Ob.gyns. are on the front lines in colorectal cancer screening



Colorectal cancer is one of the most preventable cancers, yet it remains the second leading cause of cancer-related deaths in this country.

American Cancer Society guidelines call for men and women at average risk to begin colorectal screening at age 50, while those with a family history should be screened earlier. More than half of colorectal cancer–related deaths could be avoided with regular screenings, yet 23 million Americans between age 50 and 75 do not get screened for CRC as recommended.

Many challenges – socioeconomic, perception, ease of use, confidence the test will work and provide accurate results, and cost – are associated with screening for colon cancer in women. Often, women, especially single mothers and sole breadwinners, need to make difficult choices concerning health care, sometimes between paying for food or care. Too often, women are not screened simply because of the expenses related to colonoscopies. If cost weren’t a factor, would screening compliance increase? However, if patients don’t get screened, they will pay more for a lifesaving/essential treatment if they want to survive cancer.

Dr. Ilene S. Gewirtz

Dr. Ilene S. Gewirtz

As ob.gyns., we are on the front lines in educating patients on the need for CRC screening. We need to instill in them the importance of the disease versus their perceptions of being screened, including the discomfort of some screening tests and cost implications.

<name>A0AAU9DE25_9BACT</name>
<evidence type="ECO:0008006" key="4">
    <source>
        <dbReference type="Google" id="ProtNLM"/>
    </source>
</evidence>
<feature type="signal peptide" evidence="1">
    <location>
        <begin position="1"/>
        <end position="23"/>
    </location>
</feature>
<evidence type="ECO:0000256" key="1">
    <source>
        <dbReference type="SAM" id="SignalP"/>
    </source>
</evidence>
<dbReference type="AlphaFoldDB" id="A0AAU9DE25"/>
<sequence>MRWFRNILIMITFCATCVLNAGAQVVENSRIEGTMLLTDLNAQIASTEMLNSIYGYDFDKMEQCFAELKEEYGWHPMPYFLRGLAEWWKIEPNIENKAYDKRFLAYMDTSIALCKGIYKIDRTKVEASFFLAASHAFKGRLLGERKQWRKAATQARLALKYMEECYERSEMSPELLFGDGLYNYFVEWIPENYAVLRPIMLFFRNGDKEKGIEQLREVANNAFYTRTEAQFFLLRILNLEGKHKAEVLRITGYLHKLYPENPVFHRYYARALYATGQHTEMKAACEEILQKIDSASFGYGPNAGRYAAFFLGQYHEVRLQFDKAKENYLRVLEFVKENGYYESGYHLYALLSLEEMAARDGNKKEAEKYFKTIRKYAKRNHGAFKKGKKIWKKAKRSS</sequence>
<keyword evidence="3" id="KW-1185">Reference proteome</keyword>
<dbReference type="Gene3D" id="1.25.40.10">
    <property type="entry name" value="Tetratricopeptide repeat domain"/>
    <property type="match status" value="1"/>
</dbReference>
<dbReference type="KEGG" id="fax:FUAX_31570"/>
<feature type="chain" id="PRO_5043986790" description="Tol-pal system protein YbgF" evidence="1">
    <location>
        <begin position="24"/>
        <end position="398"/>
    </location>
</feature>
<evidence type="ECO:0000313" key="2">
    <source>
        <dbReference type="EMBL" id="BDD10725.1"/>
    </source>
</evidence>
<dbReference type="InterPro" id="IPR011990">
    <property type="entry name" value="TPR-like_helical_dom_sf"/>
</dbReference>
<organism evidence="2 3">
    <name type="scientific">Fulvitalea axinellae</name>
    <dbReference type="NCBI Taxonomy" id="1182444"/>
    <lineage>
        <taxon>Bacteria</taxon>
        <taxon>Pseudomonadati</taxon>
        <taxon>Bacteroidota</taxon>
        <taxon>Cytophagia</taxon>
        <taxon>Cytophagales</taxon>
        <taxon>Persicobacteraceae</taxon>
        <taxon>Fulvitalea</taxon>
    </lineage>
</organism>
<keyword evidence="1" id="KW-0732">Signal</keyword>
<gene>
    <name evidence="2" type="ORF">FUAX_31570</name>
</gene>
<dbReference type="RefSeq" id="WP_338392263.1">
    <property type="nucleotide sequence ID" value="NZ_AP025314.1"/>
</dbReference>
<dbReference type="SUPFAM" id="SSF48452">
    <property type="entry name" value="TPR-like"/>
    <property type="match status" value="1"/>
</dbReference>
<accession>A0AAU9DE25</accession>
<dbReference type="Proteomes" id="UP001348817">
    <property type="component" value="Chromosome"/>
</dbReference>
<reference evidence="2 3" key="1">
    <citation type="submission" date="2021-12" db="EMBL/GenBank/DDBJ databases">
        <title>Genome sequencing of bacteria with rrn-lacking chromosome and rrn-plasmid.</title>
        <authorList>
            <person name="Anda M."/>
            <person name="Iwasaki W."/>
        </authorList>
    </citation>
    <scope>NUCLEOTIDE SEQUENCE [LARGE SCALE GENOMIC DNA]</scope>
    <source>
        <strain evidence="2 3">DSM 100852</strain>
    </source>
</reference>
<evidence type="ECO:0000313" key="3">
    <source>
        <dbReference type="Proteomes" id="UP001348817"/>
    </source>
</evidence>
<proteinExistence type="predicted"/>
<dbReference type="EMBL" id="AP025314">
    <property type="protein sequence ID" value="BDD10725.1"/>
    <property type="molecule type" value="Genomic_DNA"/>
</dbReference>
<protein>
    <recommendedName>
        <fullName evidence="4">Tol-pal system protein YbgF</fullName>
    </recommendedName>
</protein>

Most importantly, we need to inform them they have options for screening and better understand our patients and their unique challenges so we can discuss which option(s) are best for them – a colonoscopy, fecal immunochemical test, or stool-based DNA test. It has been shown in studies that when screening options are provided, compliance rates increase (Arch. Intern. Med. 2012; 172:575-82).

Our profession carries a great responsibility when it comes to screening and the overall health of our patients. It is our duty to take a whole-body approach with patients and ensure they are educated and have the resources needed to get screened for overall wellness, not just gynecologic health.

Dr. Gewirtz is an ob.gyn. in East Islip, N.Y. Her practice is limited to gynecology, and she focuses on menopause and women’s care. She reported having no financial disclosures relevant to this commentary. E-mail her at

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